• The project has set boundaries, which can become restrictive if issues or opportunities arise.
  • Developers can be resistant to changes during development because they’re not within the project scope or budget.
  • All key decisions must be made at the outset, in order to foresee changes to scope and timescales. This means the kickoff phase is drawn out while the details are agreed.
  • If there are delays on the client’s end that mean the developers aren’t able to make progress, money is lost on dead time.
  • A fixed price doesn’t take into account efficiency and speed. You could be paying a high price for an app that would have cost less on a flexible or time and materials model of pricing.

The pros and cons of a flexible budget

A flexible budget, or time and materials pricing model, recognises that app development is an agile process, one of consistent adjustment and improvement. It allows work to begin on app development much sooner, as less definition is needed for scope and timelines right at the beginning. It allows for faster progression, easy introduction of amendments and new features and immediate management of risks as you go along.

There isn’t as high a need for overheads as you pay for the hours worked on a project, which is an accurate reflection of time and resources spent. Experienced developers are able to accurately estimate, based on previous projects, how long each phase or element will take, so any estimates are likely to be close to the final cost - which is reassuring. 


  • This model is more accurate and fair to both client and developers as it reflects the time actually spent on development.
  • Invoicing tends to come at key milestones, spreading the cost of your app development across time so you can budget according to cashflow.
  • You won’t have to pay for something that hasn’t been done.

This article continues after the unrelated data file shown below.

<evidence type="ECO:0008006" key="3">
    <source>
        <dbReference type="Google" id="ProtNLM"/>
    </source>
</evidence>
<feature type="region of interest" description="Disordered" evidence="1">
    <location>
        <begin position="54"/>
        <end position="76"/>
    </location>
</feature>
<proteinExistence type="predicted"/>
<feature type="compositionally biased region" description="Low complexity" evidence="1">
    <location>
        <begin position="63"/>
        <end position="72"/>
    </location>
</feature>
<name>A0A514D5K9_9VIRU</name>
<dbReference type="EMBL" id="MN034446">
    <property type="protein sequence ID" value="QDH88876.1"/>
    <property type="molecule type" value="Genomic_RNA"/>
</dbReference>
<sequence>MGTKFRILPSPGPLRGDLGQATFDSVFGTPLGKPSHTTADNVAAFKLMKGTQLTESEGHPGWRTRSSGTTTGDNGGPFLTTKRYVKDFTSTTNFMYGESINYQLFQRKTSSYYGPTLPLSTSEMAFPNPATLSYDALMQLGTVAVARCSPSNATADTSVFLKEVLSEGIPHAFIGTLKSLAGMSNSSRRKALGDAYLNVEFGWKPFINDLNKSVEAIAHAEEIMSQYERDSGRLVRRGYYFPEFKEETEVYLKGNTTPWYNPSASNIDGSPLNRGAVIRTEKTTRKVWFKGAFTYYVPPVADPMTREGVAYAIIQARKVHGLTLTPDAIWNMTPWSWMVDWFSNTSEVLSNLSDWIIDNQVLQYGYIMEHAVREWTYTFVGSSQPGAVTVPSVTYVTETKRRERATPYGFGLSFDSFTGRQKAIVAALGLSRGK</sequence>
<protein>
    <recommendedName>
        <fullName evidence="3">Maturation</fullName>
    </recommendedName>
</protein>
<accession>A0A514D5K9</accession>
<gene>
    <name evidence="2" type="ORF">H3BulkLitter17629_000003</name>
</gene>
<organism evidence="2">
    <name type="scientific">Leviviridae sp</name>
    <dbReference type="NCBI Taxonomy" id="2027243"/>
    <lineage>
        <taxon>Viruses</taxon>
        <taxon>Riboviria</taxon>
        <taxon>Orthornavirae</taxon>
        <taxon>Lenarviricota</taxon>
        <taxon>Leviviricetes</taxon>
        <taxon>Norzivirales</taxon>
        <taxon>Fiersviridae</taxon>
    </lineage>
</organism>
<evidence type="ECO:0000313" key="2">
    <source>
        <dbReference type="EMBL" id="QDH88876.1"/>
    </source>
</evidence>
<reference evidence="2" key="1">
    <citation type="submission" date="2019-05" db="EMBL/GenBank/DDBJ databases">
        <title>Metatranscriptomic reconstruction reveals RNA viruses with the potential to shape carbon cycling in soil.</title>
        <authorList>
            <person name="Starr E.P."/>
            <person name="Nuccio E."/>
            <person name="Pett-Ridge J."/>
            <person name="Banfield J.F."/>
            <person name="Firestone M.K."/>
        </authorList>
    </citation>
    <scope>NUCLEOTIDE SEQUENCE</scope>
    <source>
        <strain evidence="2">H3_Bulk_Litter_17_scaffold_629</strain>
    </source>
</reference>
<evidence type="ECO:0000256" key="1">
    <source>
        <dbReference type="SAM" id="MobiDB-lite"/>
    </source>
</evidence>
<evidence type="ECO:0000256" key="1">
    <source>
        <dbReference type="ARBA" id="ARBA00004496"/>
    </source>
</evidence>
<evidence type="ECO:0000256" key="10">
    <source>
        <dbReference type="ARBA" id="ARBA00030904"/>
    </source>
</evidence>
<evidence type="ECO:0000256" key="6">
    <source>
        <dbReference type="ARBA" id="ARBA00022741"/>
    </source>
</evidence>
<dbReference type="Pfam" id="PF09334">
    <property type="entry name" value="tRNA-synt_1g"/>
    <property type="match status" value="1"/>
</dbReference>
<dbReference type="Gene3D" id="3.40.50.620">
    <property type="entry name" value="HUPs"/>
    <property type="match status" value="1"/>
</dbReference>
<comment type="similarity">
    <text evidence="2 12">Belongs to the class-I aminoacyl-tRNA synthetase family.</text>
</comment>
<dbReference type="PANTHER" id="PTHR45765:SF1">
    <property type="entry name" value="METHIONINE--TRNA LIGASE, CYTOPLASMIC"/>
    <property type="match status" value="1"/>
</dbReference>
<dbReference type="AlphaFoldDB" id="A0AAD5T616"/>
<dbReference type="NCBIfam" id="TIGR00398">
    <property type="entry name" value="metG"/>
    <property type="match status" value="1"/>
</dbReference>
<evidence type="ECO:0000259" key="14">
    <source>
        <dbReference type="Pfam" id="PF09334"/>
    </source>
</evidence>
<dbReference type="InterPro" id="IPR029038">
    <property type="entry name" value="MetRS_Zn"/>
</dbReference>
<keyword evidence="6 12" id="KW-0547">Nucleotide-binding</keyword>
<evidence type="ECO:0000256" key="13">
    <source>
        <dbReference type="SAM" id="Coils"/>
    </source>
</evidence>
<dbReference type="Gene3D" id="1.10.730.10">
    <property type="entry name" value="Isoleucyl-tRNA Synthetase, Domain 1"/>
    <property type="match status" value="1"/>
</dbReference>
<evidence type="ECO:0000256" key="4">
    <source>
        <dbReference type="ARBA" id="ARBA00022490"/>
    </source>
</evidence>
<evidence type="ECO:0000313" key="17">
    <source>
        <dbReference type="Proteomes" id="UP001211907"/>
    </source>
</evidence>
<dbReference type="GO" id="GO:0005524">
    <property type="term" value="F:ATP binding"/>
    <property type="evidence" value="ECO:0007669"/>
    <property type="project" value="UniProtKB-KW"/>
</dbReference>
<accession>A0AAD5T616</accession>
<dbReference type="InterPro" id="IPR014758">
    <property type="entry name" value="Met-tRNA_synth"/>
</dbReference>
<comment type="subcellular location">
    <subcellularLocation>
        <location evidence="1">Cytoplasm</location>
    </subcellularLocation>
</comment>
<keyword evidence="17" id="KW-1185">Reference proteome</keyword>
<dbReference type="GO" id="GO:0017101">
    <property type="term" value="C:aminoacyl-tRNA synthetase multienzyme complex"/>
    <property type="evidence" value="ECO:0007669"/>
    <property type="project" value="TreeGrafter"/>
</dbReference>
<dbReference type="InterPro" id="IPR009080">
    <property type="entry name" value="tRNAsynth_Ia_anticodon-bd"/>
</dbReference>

• Allows for continuous changes of direction, new features and evolution in development.
  • Offers more transparency and accountability over processes than a fixed budget, as invoices reveal what you’re paying for element by element.


  • If you’re working in an agile manner, you’ll need to be involved in the development process. There may be more opportunities for feedback and the need to regularly discuss changes and updates to ensure time is being used effectively. Is this a con? Not really. We just wanted to point out the time investment you’ll need to make.

Why price shouldn’t be the deciding factor

Less is not more in app development. A cheaper cost for developing an app may seem appealing to your stakeholders and to your budgets, but it may end up costing you more in the long run. 

Red flags to look out for when comparing quotes:

  • Offshore development that isn’t accountable
  • Underestimated scope that doesn’t cover risk management
  • Discounts that seem too good to be true
  • Inexperienced or junior developers leading the project
  • A one-size-fits-all service that uses templates or white-label solutions
  • A team that says ‘yes’ to everything you say without challenge

While a low set price seems attractive upfront, the lack of flexibility once the project has kicked off can cause issues later down the line. A project on a low fixed price is actually incredibly likely to go over budget, miss deadlines or even turn out unviable thanks to lack of agility in the process and leaving tech support and maintenance out of the budget. This may mean bringing in new software development companies team to fix errors, or scrambling to find extra cash at the last minute.

The final word

Ultimately, when developing an app - an in-depth and highly specialised process - the scope of work will need to be flexible. A fixed budget is rigid, which is the exact opposite of agility and, as we’ve laid out, can end up costing you more in the end. 

App development with a flexible budget, even though you may not have an exact figure in your mind from the very beginning, can end up costing less than one with a fixed price. It’s also more likely to benefit from qualified developers who have the freedom to implement improvements and features that set your app apart in a crowded market. It can optimise processes and mean you get the best bang for your buck, with visibility over each phase of development as it happens and the ability to make changes at any time.

We recommend a flexible budget approach to app pricing. That doesn’t mean we can’t offer you a rough idea of your total spend, and we’ll always provide an initial estimate to give you a clear indication of the overall potential price. If you want a high-level estimated figure for what your app development project might cost, use our handy quote calculator.

And now that you know how we will efficiently cost your project, let’s chat.

Fixed vs flexible budgets: what’s the best way to pay for app development?